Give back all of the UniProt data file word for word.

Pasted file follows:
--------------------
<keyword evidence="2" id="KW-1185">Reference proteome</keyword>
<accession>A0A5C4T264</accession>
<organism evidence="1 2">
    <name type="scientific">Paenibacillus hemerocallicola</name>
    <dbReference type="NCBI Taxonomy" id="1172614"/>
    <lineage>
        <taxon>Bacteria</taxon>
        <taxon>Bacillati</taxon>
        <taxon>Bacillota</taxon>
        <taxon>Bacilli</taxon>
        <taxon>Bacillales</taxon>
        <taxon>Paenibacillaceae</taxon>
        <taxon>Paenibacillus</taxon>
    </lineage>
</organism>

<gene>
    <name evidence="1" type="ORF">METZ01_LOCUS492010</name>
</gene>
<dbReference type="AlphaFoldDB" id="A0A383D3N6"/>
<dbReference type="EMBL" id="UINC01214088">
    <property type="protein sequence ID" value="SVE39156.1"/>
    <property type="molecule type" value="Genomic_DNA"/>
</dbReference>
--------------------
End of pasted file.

<keyword evidence="2" id="KW-1185">Reference proteome</keyword>
<accession>A0A5C4T264</accession>
<organism evidence="1 2">
    <name type="scientific">Paenibacillus hemerocallicola</name>
    <dbReference type="NCBI Taxonomy" id="1172614"/>
    <lineage>
        <taxon>Bacteria</taxon>
        <taxon>Bacillati</taxon>
        <taxon>Bacillota</taxon>
        <taxon>Bacilli</taxon>
        <taxon>Bacillales</taxon>
        <taxon>Paenibacillaceae</taxon>
        <taxon>Paenibacillus</taxon>
    </lineage>
</organism>

<gene>
    <name evidence="1" type="ORF">METZ01_LOCUS492010</name>
</gene>
<dbReference type="AlphaFoldDB" id="A0A383D3N6"/>
<dbReference type="EMBL" id="UINC01214088">
    <property type="protein sequence ID" value="SVE39156.1"/>
    <property type="molecule type" value="Genomic_DNA"/>
</dbReference>